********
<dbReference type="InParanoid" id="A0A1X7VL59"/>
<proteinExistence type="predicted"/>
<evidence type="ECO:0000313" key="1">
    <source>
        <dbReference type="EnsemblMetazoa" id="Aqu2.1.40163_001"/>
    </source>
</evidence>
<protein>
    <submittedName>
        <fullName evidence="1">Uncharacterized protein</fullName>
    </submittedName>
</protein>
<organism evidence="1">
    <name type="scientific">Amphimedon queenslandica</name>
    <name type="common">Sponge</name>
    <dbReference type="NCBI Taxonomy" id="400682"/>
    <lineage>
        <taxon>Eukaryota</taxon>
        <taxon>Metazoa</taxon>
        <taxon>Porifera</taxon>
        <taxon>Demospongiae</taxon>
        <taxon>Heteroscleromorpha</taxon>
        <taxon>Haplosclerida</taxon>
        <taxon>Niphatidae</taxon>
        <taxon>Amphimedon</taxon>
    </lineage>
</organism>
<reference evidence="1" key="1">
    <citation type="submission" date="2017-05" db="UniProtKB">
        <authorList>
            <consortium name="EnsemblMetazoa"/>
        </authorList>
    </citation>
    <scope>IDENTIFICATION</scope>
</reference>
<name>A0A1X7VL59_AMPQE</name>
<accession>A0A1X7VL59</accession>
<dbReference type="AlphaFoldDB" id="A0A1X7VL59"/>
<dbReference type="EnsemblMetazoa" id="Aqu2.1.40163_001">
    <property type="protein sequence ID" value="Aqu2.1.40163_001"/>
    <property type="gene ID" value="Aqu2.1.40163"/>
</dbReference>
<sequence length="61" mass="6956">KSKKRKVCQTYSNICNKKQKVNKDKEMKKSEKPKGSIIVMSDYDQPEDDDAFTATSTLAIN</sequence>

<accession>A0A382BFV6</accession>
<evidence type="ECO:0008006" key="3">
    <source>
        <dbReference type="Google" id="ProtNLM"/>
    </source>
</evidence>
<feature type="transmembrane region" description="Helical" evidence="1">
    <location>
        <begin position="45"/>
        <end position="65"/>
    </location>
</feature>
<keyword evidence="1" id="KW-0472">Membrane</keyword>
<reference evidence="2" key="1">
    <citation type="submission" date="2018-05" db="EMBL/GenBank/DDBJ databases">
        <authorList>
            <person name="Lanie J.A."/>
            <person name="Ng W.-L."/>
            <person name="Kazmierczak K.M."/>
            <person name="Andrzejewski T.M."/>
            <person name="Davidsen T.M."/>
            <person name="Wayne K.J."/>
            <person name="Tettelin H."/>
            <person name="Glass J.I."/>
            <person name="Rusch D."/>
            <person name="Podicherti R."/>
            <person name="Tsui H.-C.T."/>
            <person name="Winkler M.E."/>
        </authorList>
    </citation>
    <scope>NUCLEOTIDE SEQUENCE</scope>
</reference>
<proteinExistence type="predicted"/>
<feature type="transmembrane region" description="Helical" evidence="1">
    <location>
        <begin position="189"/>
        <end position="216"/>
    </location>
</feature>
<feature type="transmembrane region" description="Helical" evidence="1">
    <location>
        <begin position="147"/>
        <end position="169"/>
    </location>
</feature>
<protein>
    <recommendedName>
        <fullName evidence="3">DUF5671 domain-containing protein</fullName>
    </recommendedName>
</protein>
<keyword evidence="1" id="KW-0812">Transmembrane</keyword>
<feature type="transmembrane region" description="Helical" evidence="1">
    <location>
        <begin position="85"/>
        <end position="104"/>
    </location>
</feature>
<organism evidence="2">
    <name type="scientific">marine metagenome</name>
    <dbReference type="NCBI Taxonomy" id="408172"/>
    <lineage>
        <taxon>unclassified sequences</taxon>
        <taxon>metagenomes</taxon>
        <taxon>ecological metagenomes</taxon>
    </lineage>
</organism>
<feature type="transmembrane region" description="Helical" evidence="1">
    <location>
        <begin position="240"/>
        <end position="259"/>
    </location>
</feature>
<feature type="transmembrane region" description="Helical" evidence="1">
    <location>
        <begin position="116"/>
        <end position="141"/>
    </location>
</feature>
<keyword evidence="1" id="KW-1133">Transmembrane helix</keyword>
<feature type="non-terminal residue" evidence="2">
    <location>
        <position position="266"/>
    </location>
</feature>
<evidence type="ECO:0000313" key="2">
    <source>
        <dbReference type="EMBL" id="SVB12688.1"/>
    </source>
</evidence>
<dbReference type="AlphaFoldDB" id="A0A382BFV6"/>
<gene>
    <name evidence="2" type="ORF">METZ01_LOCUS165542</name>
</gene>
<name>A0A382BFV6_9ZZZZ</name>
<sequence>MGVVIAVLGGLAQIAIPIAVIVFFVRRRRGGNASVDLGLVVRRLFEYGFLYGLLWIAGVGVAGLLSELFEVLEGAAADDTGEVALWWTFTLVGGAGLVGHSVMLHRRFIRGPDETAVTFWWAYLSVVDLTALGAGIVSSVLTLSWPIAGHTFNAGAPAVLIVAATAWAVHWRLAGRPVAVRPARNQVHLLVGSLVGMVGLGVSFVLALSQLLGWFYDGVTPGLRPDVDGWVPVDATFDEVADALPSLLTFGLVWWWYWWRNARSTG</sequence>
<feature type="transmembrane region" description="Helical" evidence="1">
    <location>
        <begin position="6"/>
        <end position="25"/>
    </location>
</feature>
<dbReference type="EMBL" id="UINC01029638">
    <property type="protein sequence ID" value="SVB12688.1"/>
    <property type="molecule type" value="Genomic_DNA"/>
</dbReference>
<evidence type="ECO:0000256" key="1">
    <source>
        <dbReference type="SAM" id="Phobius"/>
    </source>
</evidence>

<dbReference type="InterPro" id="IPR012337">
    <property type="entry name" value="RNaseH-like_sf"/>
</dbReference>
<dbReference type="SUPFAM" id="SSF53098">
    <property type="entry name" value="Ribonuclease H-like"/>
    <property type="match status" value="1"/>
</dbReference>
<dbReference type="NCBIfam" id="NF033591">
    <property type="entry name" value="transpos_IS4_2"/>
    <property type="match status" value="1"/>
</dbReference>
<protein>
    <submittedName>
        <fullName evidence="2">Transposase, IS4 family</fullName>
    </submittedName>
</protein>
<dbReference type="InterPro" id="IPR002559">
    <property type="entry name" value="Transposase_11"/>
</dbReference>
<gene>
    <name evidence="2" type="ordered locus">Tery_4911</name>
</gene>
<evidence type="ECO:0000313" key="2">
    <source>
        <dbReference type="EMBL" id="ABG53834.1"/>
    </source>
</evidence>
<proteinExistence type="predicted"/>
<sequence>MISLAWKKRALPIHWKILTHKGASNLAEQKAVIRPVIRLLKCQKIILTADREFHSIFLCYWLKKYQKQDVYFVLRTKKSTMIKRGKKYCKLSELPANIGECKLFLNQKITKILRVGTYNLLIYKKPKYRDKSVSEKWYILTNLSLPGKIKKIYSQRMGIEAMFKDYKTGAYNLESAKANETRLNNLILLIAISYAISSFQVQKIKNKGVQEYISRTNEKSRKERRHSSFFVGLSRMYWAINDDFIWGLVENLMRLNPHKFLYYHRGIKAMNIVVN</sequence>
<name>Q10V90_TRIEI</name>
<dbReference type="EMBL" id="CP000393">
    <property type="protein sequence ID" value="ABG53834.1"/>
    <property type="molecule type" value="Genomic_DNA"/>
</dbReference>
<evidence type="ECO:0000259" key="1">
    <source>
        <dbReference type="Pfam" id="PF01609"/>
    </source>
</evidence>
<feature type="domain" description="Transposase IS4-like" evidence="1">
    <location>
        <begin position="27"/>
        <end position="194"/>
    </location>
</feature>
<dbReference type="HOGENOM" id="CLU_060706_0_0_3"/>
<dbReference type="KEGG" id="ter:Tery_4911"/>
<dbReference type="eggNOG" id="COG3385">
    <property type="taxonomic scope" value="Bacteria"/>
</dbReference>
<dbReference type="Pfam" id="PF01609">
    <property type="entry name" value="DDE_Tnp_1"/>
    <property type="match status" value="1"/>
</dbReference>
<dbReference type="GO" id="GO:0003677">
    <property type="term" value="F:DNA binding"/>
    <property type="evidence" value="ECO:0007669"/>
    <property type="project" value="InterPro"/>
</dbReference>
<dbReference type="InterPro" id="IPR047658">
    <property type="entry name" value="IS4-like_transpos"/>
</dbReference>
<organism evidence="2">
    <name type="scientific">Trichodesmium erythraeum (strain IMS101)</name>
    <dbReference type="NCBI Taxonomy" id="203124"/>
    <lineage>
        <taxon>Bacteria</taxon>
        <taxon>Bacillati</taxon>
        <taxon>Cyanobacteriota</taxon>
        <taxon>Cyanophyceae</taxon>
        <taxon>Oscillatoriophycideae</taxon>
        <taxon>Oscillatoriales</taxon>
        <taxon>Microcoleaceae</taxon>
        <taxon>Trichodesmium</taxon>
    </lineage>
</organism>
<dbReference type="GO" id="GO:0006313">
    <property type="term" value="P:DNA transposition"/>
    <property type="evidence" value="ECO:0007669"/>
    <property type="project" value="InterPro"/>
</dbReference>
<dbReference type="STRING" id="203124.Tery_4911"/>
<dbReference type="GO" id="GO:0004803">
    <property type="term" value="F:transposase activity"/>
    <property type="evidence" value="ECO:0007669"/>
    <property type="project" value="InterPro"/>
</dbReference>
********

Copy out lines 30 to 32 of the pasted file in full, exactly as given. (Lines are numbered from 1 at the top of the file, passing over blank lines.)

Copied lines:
        <authorList>
            <consortium name="EnsemblMetazoa"/>
        </authorList>